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Abstract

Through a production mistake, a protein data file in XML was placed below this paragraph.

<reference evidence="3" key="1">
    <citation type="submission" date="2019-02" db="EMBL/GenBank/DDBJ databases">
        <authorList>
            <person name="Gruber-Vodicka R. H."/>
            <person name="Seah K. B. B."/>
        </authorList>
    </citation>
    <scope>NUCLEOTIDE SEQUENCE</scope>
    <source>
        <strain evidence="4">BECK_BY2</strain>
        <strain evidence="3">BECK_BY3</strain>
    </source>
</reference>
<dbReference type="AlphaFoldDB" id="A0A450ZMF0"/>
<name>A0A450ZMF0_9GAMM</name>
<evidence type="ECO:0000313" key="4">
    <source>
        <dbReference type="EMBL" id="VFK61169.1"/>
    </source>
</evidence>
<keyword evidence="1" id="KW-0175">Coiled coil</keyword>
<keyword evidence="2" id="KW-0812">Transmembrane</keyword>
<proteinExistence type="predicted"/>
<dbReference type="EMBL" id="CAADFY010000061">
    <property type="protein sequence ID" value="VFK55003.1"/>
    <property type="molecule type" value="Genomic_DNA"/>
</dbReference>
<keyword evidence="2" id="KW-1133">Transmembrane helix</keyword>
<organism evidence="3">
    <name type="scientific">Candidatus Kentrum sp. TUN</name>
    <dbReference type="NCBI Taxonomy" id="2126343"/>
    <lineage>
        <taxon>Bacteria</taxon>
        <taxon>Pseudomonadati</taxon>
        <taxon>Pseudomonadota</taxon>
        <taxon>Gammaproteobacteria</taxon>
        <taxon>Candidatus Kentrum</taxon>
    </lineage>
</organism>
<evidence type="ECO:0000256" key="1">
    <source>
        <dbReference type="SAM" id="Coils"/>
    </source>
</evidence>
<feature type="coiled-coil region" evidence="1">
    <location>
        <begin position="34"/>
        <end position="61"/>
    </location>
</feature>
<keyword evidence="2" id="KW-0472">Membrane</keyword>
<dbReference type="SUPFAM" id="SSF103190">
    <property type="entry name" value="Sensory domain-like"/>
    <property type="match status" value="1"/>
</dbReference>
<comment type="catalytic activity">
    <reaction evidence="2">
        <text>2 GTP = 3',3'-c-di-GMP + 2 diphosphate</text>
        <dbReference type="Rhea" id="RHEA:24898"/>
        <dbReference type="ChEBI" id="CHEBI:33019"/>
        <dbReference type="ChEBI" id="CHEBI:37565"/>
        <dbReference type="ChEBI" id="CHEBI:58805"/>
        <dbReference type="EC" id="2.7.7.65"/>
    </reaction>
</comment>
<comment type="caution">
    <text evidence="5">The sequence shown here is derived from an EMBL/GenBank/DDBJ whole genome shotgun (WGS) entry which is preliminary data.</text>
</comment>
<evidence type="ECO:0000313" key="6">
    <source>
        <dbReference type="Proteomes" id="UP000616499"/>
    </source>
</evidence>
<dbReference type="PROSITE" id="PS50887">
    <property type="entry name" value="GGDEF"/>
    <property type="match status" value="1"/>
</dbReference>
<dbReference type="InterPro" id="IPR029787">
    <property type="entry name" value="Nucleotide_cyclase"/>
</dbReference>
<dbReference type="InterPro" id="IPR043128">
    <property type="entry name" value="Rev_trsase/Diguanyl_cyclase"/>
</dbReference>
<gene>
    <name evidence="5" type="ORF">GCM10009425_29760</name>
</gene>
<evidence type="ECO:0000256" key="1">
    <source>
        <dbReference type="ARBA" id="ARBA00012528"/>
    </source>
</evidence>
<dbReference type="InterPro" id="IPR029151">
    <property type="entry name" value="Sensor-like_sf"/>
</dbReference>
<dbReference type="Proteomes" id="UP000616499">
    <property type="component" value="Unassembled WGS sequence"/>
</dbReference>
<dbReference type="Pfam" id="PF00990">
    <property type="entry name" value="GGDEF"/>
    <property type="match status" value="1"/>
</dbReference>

Historically, religion and religious belief have often been credited as the source of human morality. But what have been the real effects of religion on prosocial behavior? A review of the psychological literature reveals a complex relation between religious belief and moral action: leading to greater prosocial behavior in some contexts but not in others, and in some cases actually increasing antisocial behavior. In addition, different forms of religious belief are associated with different styles of co-operation. This body of evidence paints a somewhat messy picture of religious prosociality; however, recent examinations of the cognitive mechanisms of belief help to resolve apparent inconsistencies. In this article, we review evidence of two separate sources of religious prosociality: a religious principle associated with the protection of the religious group, and a supernatural principle associated with the belief in God, or other supernatural agents. These two principles emphasize different prosocial goals, and so have different effects on prosocial behavior depending on the target and context. A re-examination of the literature illustrates the independent influences of religious and supernatural principles on moral action.